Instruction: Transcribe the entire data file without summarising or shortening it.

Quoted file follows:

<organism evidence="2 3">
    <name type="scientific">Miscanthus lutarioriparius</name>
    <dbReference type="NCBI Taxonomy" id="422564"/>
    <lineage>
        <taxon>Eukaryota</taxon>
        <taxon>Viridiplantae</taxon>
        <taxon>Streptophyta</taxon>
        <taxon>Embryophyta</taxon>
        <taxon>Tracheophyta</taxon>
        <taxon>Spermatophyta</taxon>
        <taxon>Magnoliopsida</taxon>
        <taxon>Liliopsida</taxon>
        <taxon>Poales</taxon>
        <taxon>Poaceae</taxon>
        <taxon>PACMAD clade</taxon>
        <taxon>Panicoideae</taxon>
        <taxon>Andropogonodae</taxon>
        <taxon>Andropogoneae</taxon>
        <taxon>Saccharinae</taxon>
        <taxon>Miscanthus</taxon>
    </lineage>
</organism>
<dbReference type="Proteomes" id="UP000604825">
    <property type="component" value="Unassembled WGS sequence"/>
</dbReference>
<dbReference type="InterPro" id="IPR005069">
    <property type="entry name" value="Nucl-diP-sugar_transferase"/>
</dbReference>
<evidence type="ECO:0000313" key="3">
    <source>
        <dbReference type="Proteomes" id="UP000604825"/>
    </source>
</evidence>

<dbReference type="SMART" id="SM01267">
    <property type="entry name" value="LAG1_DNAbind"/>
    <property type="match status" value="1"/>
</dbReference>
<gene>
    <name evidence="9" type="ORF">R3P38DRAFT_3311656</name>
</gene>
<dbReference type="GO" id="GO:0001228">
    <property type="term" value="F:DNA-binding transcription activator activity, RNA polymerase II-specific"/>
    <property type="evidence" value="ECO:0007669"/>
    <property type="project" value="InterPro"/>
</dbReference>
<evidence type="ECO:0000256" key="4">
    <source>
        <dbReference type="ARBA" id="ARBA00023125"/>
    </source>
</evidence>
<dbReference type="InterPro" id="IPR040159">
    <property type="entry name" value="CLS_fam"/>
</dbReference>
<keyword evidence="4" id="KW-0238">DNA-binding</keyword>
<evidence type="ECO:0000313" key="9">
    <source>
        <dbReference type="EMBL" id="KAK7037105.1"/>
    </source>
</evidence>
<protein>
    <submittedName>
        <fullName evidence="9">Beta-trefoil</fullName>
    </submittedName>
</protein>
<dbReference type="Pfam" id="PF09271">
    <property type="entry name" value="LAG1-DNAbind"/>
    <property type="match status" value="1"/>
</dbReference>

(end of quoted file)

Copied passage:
<organism evidence="2 3">
    <name type="scientific">Miscanthus lutarioriparius</name>
    <dbReference type="NCBI Taxonomy" id="422564"/>
    <lineage>
        <taxon>Eukaryota</taxon>
        <taxon>Viridiplantae</taxon>
        <taxon>Streptophyta</taxon>
        <taxon>Embryophyta</taxon>
        <taxon>Tracheophyta</taxon>
        <taxon>Spermatophyta</taxon>
        <taxon>Magnoliopsida</taxon>
        <taxon>Liliopsida</taxon>
        <taxon>Poales</taxon>
        <taxon>Poaceae</taxon>
        <taxon>PACMAD clade</taxon>
        <taxon>Panicoideae</taxon>
        <taxon>Andropogonodae</taxon>
        <taxon>Andropogoneae</taxon>
        <taxon>Saccharinae</taxon>
        <taxon>Miscanthus</taxon>
    </lineage>
</organism>
<dbReference type="Proteomes" id="UP000604825">
    <property type="component" value="Unassembled WGS sequence"/>
</dbReference>
<dbReference type="InterPro" id="IPR005069">
    <property type="entry name" value="Nucl-diP-sugar_transferase"/>
</dbReference>
<evidence type="ECO:0000313" key="3">
    <source>
        <dbReference type="Proteomes" id="UP000604825"/>
    </source>
</evidence>

<dbReference type="SMART" id="SM01267">
    <property type="entry name" value="LAG1_DNAbind"/>
    <property type="match status" value="1"/>
</dbReference>
<gene>
    <name evidence="9" type="ORF">R3P38DRAFT_3311656</name>
</gene>
<dbReference type="GO" id="GO:0001228">
    <property type="term" value="F:DNA-binding transcription activator activity, RNA polymerase II-specific"/>
    <property type="evidence" value="ECO:0007669"/>
    <property type="project" value="InterPro"/>
</dbReference>
<evidence type="ECO:0000256" key="4">
    <source>
        <dbReference type="ARBA" id="ARBA00023125"/>
    </source>
</evidence>
<dbReference type="InterPro" id="IPR040159">
    <property type="entry name" value="CLS_fam"/>
</dbReference>
<keyword evidence="4" id="KW-0238">DNA-binding</keyword>
<evidence type="ECO:0000313" key="9">
    <source>
        <dbReference type="EMBL" id="KAK7037105.1"/>
    </source>
</evidence>
<protein>
    <submittedName>
        <fullName evidence="9">Beta-trefoil</fullName>
    </submittedName>
</protein>
<dbReference type="Pfam" id="PF09271">
    <property type="entry name" value="LAG1-DNAbind"/>
    <property type="match status" value="1"/>
</dbReference>